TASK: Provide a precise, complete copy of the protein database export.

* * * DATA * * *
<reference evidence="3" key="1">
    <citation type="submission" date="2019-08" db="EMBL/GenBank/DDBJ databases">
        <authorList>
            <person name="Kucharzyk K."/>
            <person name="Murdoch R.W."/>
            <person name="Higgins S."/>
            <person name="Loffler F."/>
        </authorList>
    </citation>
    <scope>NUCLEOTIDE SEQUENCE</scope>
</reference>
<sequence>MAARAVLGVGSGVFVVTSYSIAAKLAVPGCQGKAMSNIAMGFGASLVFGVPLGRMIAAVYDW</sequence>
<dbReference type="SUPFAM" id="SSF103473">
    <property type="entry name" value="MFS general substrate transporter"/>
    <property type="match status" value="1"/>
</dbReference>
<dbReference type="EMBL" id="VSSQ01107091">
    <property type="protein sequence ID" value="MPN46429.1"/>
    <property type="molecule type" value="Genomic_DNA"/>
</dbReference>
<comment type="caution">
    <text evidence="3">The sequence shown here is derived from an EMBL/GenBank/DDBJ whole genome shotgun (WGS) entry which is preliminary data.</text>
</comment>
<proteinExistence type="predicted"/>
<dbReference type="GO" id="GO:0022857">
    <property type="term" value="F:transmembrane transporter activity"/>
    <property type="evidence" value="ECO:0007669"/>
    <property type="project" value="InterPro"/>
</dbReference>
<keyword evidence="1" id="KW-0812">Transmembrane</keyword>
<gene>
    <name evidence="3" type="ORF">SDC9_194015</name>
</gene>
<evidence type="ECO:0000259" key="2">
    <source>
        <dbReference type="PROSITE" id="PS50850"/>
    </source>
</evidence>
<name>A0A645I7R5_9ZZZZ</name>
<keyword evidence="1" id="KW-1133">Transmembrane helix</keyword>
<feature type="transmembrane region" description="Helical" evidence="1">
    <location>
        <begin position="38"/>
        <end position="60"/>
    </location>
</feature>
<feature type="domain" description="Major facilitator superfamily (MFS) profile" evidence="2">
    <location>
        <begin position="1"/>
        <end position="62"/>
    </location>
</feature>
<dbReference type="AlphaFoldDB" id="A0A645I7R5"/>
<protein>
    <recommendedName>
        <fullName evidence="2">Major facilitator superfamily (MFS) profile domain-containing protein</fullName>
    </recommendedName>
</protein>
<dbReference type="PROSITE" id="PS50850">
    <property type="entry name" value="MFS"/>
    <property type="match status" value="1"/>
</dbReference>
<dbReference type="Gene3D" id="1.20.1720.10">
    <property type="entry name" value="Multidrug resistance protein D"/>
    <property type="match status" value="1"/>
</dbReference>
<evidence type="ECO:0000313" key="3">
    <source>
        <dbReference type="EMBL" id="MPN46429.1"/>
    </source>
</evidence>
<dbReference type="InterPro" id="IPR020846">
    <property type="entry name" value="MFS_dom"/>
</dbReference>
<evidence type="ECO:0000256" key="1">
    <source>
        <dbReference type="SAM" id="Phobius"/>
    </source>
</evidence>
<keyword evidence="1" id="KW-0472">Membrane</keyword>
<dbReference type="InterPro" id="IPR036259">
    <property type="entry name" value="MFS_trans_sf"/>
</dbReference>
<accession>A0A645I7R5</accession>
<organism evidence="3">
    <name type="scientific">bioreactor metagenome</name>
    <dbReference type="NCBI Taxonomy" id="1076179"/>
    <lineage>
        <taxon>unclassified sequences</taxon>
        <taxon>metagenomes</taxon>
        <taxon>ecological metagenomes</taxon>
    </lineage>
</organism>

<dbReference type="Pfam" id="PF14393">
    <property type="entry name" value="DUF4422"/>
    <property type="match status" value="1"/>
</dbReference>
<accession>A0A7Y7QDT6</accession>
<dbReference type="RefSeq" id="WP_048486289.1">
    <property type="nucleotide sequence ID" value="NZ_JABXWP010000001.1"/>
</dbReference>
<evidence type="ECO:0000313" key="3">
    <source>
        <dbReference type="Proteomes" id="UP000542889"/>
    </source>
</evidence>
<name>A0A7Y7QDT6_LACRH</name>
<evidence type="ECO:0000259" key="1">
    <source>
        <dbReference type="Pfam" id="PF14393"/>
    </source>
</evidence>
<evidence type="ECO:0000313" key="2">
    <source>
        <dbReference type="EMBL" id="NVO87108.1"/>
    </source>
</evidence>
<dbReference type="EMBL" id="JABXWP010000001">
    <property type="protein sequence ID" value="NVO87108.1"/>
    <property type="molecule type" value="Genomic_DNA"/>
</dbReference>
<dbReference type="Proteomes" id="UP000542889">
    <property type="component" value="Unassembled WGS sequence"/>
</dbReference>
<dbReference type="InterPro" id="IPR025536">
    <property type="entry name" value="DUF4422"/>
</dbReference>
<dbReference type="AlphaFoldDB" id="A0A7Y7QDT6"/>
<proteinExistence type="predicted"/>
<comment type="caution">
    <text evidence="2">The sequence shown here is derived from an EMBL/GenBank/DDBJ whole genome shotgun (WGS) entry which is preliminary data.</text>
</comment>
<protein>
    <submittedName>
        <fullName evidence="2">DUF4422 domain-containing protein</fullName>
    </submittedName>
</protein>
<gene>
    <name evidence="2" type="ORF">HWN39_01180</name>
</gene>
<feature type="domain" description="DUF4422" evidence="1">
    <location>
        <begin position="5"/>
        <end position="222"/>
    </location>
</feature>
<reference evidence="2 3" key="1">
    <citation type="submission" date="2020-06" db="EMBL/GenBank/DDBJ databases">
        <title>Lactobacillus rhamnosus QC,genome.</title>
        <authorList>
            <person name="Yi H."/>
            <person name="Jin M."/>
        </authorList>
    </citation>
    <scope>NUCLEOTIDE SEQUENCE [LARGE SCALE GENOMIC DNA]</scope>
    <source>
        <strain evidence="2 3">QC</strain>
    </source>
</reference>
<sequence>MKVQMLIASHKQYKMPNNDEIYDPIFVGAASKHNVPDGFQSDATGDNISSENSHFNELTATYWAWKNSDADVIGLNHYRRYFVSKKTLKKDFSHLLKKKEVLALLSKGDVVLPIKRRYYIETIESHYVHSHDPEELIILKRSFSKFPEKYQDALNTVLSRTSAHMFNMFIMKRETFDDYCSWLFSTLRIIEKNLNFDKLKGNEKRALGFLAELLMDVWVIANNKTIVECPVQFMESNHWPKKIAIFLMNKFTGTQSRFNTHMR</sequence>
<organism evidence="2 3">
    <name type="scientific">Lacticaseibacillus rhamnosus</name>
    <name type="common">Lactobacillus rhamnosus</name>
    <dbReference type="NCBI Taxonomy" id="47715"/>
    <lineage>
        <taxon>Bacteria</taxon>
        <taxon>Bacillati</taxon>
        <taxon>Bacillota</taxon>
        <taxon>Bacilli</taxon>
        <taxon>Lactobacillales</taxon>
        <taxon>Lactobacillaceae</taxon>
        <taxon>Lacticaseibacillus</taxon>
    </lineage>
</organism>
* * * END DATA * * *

<reference evidence="3" key="1">
    <citation type="submission" date="2019-08" db="EMBL/GenBank/DDBJ databases">
        <authorList>
            <person name="Kucharzyk K."/>
            <person name="Murdoch R.W."/>
            <person name="Higgins S."/>
            <person name="Loffler F."/>
        </authorList>
    </citation>
    <scope>NUCLEOTIDE SEQUENCE</scope>
</reference>
<sequence>MAARAVLGVGSGVFVVTSYSIAAKLAVPGCQGKAMSNIAMGFGASLVFGVPLGRMIAAVYDW</sequence>
<dbReference type="SUPFAM" id="SSF103473">
    <property type="entry name" value="MFS general substrate transporter"/>
    <property type="match status" value="1"/>
</dbReference>
<dbReference type="EMBL" id="VSSQ01107091">
    <property type="protein sequence ID" value="MPN46429.1"/>
    <property type="molecule type" value="Genomic_DNA"/>
</dbReference>
<comment type="caution">
    <text evidence="3">The sequence shown here is derived from an EMBL/GenBank/DDBJ whole genome shotgun (WGS) entry which is preliminary data.</text>
</comment>
<proteinExistence type="predicted"/>
<dbReference type="GO" id="GO:0022857">
    <property type="term" value="F:transmembrane transporter activity"/>
    <property type="evidence" value="ECO:0007669"/>
    <property type="project" value="InterPro"/>
</dbReference>
<keyword evidence="1" id="KW-0812">Transmembrane</keyword>
<gene>
    <name evidence="3" type="ORF">SDC9_194015</name>
</gene>
<evidence type="ECO:0000259" key="2">
    <source>
        <dbReference type="PROSITE" id="PS50850"/>
    </source>
</evidence>
<name>A0A645I7R5_9ZZZZ</name>
<keyword evidence="1" id="KW-1133">Transmembrane helix</keyword>
<feature type="transmembrane region" description="Helical" evidence="1">
    <location>
        <begin position="38"/>
        <end position="60"/>
    </location>
</feature>
<feature type="domain" description="Major facilitator superfamily (MFS) profile" evidence="2">
    <location>
        <begin position="1"/>
        <end position="62"/>
    </location>
</feature>
<dbReference type="AlphaFoldDB" id="A0A645I7R5"/>
<protein>
    <recommendedName>
        <fullName evidence="2">Major facilitator superfamily (MFS) profile domain-containing protein</fullName>
    </recommendedName>
</protein>
<dbReference type="PROSITE" id="PS50850">
    <property type="entry name" value="MFS"/>
    <property type="match status" value="1"/>
</dbReference>
<dbReference type="Gene3D" id="1.20.1720.10">
    <property type="entry name" value="Multidrug resistance protein D"/>
    <property type="match status" value="1"/>
</dbReference>
<evidence type="ECO:0000313" key="3">
    <source>
        <dbReference type="EMBL" id="MPN46429.1"/>
    </source>
</evidence>
<dbReference type="InterPro" id="IPR020846">
    <property type="entry name" value="MFS_dom"/>
</dbReference>
<evidence type="ECO:0000256" key="1">
    <source>
        <dbReference type="SAM" id="Phobius"/>
    </source>
</evidence>
<keyword evidence="1" id="KW-0472">Membrane</keyword>
<dbReference type="InterPro" id="IPR036259">
    <property type="entry name" value="MFS_trans_sf"/>
</dbReference>
<accession>A0A645I7R5</accession>
<organism evidence="3">
    <name type="scientific">bioreactor metagenome</name>
    <dbReference type="NCBI Taxonomy" id="1076179"/>
    <lineage>
        <taxon>unclassified sequences</taxon>
        <taxon>metagenomes</taxon>
        <taxon>ecological metagenomes</taxon>
    </lineage>
</organism>

<dbReference type="Pfam" id="PF14393">
    <property type="entry name" value="DUF4422"/>
    <property type="match status" value="1"/>
</dbReference>
<accession>A0A7Y7QDT6</accession>
<dbReference type="RefSeq" id="WP_048486289.1">
    <property type="nucleotide sequence ID" value="NZ_JABXWP010000001.1"/>
</dbReference>
<evidence type="ECO:0000313" key="3">
    <source>
        <dbReference type="Proteomes" id="UP000542889"/>
    </source>
</evidence>
<name>A0A7Y7QDT6_LACRH</name>
<evidence type="ECO:0000259" key="1">
    <source>
        <dbReference type="Pfam" id="PF14393"/>
    </source>
</evidence>
<evidence type="ECO:0000313" key="2">
    <source>
        <dbReference type="EMBL" id="NVO87108.1"/>
    </source>
</evidence>
<dbReference type="EMBL" id="JABXWP010000001">
    <property type="protein sequence ID" value="NVO87108.1"/>
    <property type="molecule type" value="Genomic_DNA"/>
</dbReference>
<dbReference type="Proteomes" id="UP000542889">
    <property type="component" value="Unassembled WGS sequence"/>
</dbReference>
<dbReference type="InterPro" id="IPR025536">
    <property type="entry name" value="DUF4422"/>
</dbReference>
<dbReference type="AlphaFoldDB" id="A0A7Y7QDT6"/>
<proteinExistence type="predicted"/>
<comment type="caution">
    <text evidence="2">The sequence shown here is derived from an EMBL/GenBank/DDBJ whole genome shotgun (WGS) entry which is preliminary data.</text>
</comment>
<protein>
    <submittedName>
        <fullName evidence="2">DUF4422 domain-containing protein</fullName>
    </submittedName>
</protein>
<gene>
    <name evidence="2" type="ORF">HWN39_01180</name>
</gene>
<feature type="domain" description="DUF4422" evidence="1">
    <location>
        <begin position="5"/>
        <end position="222"/>
    </location>
</feature>
<reference evidence="2 3" key="1">
    <citation type="submission" date="2020-06" db="EMBL/GenBank/DDBJ databases">
        <title>Lactobacillus rhamnosus QC,genome.</title>
        <authorList>
            <person name="Yi H."/>
            <person name="Jin M."/>
        </authorList>
    </citation>
    <scope>NUCLEOTIDE SEQUENCE [LARGE SCALE GENOMIC DNA]</scope>
    <source>
        <strain evidence="2 3">QC</strain>
    </source>
</reference>
<sequence>MKVQMLIASHKQYKMPNNDEIYDPIFVGAASKHNVPDGFQSDATGDNISSENSHFNELTATYWAWKNSDADVIGLNHYRRYFVSKKTLKKDFSHLLKKKEVLALLSKGDVVLPIKRRYYIETIESHYVHSHDPEELIILKRSFSKFPEKYQDALNTVLSRTSAHMFNMFIMKRETFDDYCSWLFSTLRIIEKNLNFDKLKGNEKRALGFLAELLMDVWVIANNKTIVECPVQFMESNHWPKKIAIFLMNKFTGTQSRFNTHMR</sequence>
<organism evidence="2 3">
    <name type="scientific">Lacticaseibacillus rhamnosus</name>
    <name type="common">Lactobacillus rhamnosus</name>
    <dbReference type="NCBI Taxonomy" id="47715"/>
    <lineage>
        <taxon>Bacteria</taxon>
        <taxon>Bacillati</taxon>
        <taxon>Bacillota</taxon>
        <taxon>Bacilli</taxon>
        <taxon>Lactobacillales</taxon>
        <taxon>Lactobacillaceae</taxon>
        <taxon>Lacticaseibacillus</taxon>
    </lineage>
</organism>